J: We had no intention of changing the songs dramatically, we just wanted to give them a different flavour and see how it would all work together. We do that with songs when we are writing; we will write something and I might be writing lyrics to it while it’s being produced up in the studio, but then we just strip it back to guitar and vocal and sing it in the room. It’s always pretty intense doing it; it’s a make or break time for a song, but if it feels strong in that simplistic form you know you’re onto a bit of a winner, you know the song is emotionally strong and it isn’t just a case of people listening to the drums.
Although not the original intention of the song, I feel that ‘Oceans’ (in its original or ‘Piano Sessions’ form) would particularly resonate with people over the last year. The title line ‘It feels like there’s oceans between me and you’ underlines perfectly the situation in which many people find themselves, kept apart from loved ones. Can you shed some light on the original inspiration behind the song and how you think the pandemic may have given it a new inflection?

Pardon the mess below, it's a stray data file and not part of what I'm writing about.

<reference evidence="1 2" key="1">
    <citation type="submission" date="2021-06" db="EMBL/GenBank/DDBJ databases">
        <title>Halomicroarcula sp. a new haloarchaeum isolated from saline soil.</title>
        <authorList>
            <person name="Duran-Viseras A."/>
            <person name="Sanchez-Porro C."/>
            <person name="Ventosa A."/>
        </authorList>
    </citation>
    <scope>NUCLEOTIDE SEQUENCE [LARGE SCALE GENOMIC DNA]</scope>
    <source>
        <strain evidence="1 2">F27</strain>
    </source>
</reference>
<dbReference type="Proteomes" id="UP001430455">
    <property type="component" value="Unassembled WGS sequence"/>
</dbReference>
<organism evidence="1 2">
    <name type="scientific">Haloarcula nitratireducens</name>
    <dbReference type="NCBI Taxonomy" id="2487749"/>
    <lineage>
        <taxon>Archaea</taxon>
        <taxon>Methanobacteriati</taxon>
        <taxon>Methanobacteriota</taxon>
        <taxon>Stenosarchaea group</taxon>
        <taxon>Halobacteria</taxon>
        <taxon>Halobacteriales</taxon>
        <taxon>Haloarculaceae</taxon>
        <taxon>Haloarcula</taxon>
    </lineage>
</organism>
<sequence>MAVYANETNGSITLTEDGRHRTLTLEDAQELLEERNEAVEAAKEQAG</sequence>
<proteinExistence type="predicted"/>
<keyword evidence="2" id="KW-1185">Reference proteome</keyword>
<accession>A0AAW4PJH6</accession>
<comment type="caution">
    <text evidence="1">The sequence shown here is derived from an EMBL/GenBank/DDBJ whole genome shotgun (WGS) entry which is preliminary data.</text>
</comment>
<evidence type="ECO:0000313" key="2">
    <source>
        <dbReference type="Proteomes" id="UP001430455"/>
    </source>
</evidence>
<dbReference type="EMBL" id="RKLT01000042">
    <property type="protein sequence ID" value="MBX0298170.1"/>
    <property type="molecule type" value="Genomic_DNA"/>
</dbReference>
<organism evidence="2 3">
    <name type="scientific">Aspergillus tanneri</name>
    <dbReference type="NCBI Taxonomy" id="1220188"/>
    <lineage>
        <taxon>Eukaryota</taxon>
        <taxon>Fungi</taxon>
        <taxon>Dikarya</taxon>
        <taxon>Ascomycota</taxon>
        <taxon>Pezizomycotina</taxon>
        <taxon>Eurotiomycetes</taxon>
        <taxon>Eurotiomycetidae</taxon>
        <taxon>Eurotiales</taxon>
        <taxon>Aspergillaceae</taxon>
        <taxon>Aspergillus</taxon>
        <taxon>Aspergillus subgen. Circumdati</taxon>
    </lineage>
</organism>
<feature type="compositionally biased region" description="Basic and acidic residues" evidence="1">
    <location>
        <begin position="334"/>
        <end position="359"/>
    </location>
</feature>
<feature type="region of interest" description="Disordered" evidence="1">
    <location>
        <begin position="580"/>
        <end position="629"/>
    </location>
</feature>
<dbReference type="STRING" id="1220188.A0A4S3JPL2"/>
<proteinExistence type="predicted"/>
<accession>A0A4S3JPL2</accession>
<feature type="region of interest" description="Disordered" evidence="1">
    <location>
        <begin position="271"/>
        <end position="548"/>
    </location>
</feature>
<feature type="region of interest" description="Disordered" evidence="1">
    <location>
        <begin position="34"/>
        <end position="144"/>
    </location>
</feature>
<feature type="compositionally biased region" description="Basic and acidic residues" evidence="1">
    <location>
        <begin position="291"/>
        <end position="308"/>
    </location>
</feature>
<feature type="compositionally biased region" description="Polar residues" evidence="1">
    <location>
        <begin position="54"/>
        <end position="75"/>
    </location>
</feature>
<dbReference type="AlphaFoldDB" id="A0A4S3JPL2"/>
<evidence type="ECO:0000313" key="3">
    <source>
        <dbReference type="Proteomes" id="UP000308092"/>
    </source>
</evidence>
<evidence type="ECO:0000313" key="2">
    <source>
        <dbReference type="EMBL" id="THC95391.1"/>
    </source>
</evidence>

J: When we wrote the song it was when we’d moved from our hometown in the North-East of England to London. It was all new to us and we felt like we were leaving all of our loved ones behind - that was the original. ‘Atlantis’ too was just born from failing relationships from just never being there. A lot of the songs can be interpreted in different ways, we don’t like to nail it to one thing, I think that is the appeal of those songs. Like ‘Oceans’, it’s so simple and it came together so fast, didn't it?
H: Yeah, in a few hours in an afternoon. We were at this point where we had moved from home down to London and I was only 18 at the time and Jack wasn’t much older and it was all new. They did come from that place and I can see why it is resonating now because we haven’t been able to see anyone for ages, it’s kind of the same emotion.